20/07/2021 17:01:46
Posted by Robert Atkinson 2 on 20/07/2021 15:36:25:


The Phase Perfect system would be better called Phase Imperfect. They do not say anywhere on their datasheet what the output phase relationship is, but from the description it is clearly not 120 degrees or balanced. Two are 180 degrees apart (the incoming line) and the third is 90 degrees from these. Unlikely to give smooth torque from a motor desigined for 120 degrees. Also note if any of the machines have a single phase 480V load interanally you will have to ensure they are across the incoming phase. If any require a Neutral connection You will have to add a delta star transformer. This is more cost.
I would not bother with it for machine tools. Probably passible for basic prime movers but even things like pumps could suffer damage from the torque variation caused by the mismatch beteen the mechcanical angular pole spacing and the electrical supply phase.

Individual VFDs per machine (even multi motor ones as long as you keep the "speed" at 100%) is likely to be a better solution. Or get the advantageof variable speed and fit a VFD per motor.

What country are you in?

Robert G8RPI

Edited By Robert Atkinson 2 on 20/07/2021 15:51:40

Hi Robert,

Im in the UK, in the Shetland Islands to be exact.

The VFD option per machine is plausible for anything motor driven, but doesn't give me the option to power the 3 phase plasma cutter, or a welder for that matter, so thats why i had discounted that. Not only that but the press brake alone, the main motor on the one i am looking at is 15kw. So it would need to be a 30KW 480V vsd to give me any chance of powering it, and it has a VSD / Soft start built into it, so im not sure how they would see each other.

So again, i do think my only real 2 options are a full workshop converter, or paying SSE to install the 3 phase.

I have also looked at Genis as mentioned by Maurice, but the cost of a geni big enough to work these machines and how much they would cost to run and maintain, over 5 years i would be better off getting the 3 phase installed.

20/07/2021 14:15:00

Hi Dave,

I must say, to be honest the only reasonable option i see in front of me is the phase perfect system. It is plug and play and although the phase angles may be slightly off, it seems by all accounts to still do the job and has many reviews to that effect.



20/07/2021 06:50:48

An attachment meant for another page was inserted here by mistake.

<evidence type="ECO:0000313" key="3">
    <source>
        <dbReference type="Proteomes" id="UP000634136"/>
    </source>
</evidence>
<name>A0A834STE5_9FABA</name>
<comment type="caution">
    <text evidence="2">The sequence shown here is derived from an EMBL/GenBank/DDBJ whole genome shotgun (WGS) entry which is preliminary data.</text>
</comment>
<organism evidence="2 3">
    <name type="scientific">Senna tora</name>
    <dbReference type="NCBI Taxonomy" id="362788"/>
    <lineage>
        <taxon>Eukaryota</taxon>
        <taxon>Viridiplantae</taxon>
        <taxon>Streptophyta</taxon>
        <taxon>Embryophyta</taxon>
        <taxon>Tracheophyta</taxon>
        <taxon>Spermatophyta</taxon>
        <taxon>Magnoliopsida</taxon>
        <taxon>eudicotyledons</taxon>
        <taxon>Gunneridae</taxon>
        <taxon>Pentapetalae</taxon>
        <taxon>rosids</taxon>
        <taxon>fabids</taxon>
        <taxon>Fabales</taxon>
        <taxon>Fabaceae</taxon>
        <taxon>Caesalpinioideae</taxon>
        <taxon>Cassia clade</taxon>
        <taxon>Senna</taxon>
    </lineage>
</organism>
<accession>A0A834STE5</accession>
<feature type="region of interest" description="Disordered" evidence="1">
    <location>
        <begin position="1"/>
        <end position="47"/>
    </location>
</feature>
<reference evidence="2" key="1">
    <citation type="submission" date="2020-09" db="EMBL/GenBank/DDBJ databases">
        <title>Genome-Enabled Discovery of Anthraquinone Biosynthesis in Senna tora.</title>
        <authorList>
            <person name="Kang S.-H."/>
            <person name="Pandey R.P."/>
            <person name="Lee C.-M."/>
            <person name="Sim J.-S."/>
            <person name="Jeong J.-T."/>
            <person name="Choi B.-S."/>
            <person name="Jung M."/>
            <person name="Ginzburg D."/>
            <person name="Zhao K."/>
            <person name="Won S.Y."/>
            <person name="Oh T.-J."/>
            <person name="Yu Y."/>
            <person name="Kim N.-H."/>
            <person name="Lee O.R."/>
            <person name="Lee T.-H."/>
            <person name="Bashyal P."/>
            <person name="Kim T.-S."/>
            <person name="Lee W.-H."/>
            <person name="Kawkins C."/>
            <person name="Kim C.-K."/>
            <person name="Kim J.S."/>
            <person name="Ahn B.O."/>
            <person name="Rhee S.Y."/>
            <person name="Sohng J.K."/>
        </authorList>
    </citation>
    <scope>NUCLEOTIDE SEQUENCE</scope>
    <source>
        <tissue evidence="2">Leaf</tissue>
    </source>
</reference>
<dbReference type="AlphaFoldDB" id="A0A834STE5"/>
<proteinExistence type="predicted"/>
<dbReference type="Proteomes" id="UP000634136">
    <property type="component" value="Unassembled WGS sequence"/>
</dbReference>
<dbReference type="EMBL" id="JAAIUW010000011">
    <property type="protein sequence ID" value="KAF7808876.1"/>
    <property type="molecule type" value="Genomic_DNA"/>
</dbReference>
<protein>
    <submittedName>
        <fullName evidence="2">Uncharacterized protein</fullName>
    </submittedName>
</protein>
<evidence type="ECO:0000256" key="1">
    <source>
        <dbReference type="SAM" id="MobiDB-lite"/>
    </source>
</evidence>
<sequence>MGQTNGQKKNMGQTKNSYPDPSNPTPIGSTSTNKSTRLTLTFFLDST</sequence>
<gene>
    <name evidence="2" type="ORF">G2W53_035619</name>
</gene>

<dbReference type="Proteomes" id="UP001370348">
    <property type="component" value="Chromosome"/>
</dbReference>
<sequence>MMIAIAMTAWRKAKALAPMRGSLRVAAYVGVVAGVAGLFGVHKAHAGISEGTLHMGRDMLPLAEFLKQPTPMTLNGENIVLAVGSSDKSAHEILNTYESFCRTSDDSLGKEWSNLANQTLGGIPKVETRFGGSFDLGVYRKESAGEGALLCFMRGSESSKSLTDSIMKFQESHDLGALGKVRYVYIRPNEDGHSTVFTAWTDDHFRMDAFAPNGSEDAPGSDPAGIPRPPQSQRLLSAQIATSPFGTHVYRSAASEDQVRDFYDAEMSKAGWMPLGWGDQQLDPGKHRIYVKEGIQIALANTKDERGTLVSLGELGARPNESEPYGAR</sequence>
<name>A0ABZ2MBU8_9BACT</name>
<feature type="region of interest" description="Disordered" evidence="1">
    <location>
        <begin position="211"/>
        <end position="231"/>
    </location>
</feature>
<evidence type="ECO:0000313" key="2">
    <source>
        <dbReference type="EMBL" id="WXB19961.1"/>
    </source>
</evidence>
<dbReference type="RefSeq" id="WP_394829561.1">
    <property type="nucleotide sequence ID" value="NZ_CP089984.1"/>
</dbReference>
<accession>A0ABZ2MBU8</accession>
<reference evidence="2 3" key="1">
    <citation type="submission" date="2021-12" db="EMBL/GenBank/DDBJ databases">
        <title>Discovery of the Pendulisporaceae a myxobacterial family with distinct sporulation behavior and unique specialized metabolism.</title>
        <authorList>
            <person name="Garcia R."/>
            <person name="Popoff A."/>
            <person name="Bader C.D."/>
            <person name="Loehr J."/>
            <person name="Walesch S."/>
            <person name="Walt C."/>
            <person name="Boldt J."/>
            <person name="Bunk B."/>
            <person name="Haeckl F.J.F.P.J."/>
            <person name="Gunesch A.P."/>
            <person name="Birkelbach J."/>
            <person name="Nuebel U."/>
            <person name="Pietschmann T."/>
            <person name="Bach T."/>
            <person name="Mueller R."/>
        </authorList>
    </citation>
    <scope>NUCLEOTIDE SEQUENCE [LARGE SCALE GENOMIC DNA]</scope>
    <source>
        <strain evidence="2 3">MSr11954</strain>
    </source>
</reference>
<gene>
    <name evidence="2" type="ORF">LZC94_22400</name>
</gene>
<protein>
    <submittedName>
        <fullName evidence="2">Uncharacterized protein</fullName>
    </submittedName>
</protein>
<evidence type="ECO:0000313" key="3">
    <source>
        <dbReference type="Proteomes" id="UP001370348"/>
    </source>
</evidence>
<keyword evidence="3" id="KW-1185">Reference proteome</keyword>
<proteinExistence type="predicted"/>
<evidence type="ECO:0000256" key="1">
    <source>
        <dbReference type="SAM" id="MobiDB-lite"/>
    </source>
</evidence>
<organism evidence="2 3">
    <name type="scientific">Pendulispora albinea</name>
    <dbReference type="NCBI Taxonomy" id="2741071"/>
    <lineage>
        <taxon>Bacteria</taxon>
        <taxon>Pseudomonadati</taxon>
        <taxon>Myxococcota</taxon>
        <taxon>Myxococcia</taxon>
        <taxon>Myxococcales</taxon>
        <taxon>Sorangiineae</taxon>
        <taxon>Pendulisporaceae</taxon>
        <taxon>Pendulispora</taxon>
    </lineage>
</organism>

Hi John, thanks for the reply,

As mentioned above i have a 480v supply, so would like to get a converter big enough to use most of that.

With that in mind, i would like to get maybe a 40HP unit, which would give me close on the limit of what i can get.

The two main options i am now looking at is

1, Making my own system, with a 100HP VSD, sine wave filter and a isolation transformer.

2, Looking at the 480v phase perfect system from the USA which would also need an Isolation, Delta to Star transformer on the output side to bring the voltage down to 440.

The one bit i dont quite get about the Phase Perfect system, is how the system works. It seems to work like a refined Rotary. in that i mean it uses the two legs of the 480 and only artificially makes the 3rd one.

With that in mind, the center tapped transformer providing my 2 legs of 240 at the moment is center tapped, meaning that the 2x240v i have are 180 degrees apart, but the phase perfect system takes those two legs past as they are and put's the 3rd leg at 90 degrees to them. Which they say equals a balanced 3 phase sine wave at 120 degrees.

I just cant figure out how that is acheived like that.

Looking forward to your reply,


19/07/2021 21:39:11
Posted by Andrew Johnston on 19/07/2021 21:15:30:

Best place to start is to describe what you are trying to do. Are you intending to run a 3-phase motor from a single phase supply, or create a substitute for a utility 3-phase supply.

I'm not convinced that capacitors on the AC output will help with start current.

Personally I went with having a proper 3-phase supply installed at home.


Hi andrew,

Ive got a 480v split phase supply,

What i want to be able to run is a press brake, cnc plasma, cnc router and synergic welder. Possibly more in the future.

The 3 phase utility install is 42k plus vat.

Just looking at other options to try and create 3phase power.

Looking at a company called phase perfect in the USA, they have a similar 480v split phase system, so thats another option.

19/07/2021 20:16:58

Hi all

I am looking at three phase conversion options for my workshop I have looked at rotary converters

and I have also looked at static and digital conversion options what I'm wondering is does anyone have a digital converter from the only manufacturer that makes them. Drives Direct is the name.

If so how well does it work and what is your experience with it?

I'm looking at getting 3 phase from the grid (extremely expensive) and also looking at getting a rotary converter with digital phase balance. from the USA.

The only other option I can come up with is to design and build a digital phase converter on my own, i have a lot of experience in electrics and electronics but cant figure out exactly how the digital phase converter works. The basis of it must be a VSD with Harmonic filter in front, and Sine Wave filter on the output side. And a bank of capacitors on the output to take the start current. But apart from that im not sure what else. And those bits alone in no way could justify the cost they charge. Seeing one would help or any ideas any of you may have.